Although Hollywood films including The Fixer (1968) and Fiddler on the Roof (1971) explored the experience of European Jews, Joan Micklin Silver’s debut feature, the independently made Hester Street, was among the first mainstream pictures to explore the experience of Jewish immigrants in America. For that reason alone, the movie is noteworthy, and it was added to the National Film Registry in 2011. Yet instead of being the stuffy museum piece one might expect, Hester Street is a tonally varied movie featuring comedy, drama, romance, and sociopolitical commentary. It’s not the smoothest film, since Silver was still finding her way as a storyteller and since she was hemmed in by a tight budget, but it’s quite rewarding.
Based on a novel from 1896 and set in that year, the movie re-creates the economically challenged milieu of European Jews who relocated to lower Manhattan and formed a tight community in and around Hester Street (which is now part of Chinatown). The film’s lead character is Yankel Bogovnik (Steven Keats), a Russian immigrant so thoroughly Americanized he calls himself Jake and conducts many of his conversations in English. Jake is a smooth-talking striver, even though he’s got a nowhere job in a sweatshop, and he has romantic designs on the beautiful and comparatively well-off Mamie (Dorrie Kavanaugh). The other figure in Jake’s world at the beginning of the story is Mr. Bernstein (Mel Howard), a kind-hearted boarder in Jake’s apartment who spends his time consumed in Talmudic study. Although Jake has accepted a significant sum of money from Mamie as a premarital dowry, he failed to tell her that he’s already got a wife and child back in the old country. So, when Jake’s wife Gitl (Carol Kane) and their son arrive on Ellis Island, Jake’s got some explaining to do.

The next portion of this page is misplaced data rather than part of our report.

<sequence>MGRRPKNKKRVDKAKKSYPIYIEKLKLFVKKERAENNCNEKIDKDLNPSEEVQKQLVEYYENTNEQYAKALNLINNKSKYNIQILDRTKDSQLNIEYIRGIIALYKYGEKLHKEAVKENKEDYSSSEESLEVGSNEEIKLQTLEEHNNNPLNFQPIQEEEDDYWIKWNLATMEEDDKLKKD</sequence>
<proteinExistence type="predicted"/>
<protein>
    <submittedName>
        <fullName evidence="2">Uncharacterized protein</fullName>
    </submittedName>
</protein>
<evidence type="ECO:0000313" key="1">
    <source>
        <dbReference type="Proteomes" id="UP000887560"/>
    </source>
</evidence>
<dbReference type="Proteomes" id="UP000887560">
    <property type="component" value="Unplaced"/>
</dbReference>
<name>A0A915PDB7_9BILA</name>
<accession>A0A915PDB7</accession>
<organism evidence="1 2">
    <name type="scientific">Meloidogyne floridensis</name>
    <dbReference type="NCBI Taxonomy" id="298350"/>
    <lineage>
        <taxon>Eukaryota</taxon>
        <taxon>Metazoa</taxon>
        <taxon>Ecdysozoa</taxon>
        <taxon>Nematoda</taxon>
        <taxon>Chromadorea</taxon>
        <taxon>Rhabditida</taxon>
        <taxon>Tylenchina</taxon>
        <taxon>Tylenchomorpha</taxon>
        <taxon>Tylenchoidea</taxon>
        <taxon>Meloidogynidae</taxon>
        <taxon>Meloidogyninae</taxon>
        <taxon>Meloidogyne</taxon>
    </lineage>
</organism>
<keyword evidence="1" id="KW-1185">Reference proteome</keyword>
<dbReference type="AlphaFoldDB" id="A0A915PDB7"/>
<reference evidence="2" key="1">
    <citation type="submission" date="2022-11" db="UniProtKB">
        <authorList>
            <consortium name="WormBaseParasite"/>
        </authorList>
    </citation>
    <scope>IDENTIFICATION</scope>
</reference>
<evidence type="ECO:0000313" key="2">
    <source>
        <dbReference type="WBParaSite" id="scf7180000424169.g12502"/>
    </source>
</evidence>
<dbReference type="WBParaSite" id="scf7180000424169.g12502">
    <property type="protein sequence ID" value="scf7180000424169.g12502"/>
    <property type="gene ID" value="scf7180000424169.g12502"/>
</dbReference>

Once this fraught situation is established, Silver explores the complicated ways that Jake and the people in his life try to balance their obligations to traditional Jewish orthodoxy with their aspirations to U.S. modernism. Some of the best scenes feature Gitl emerging from her shell, because when she arrives in America, she’s a mousy foreigner afraid to speak her mind; later, after exposure to progressive ideas, she endeavors to escape a bad situation.
The look of the movie is appropriate and interesting, since Silver shot the picture in hazy black-and-white images that recall turn-of-the-century photographs, and Silver’s tonal missteps are relatively minor. (The montage sequences that evoke silent-cinema comedy, for instance, are an acquired taste.) Keats is hard to take, committing to his character so wholeheartedly that he becomes repulsive, and it takes a bit too long for Kane’s character to find her strength. Still, the last 40 minutes or so of the picture are delicately orchestrated, and Kane’s characterization gains subtle power. No surprise, then, that Kane received an Oscar nomination.
Hester Street: GROOVY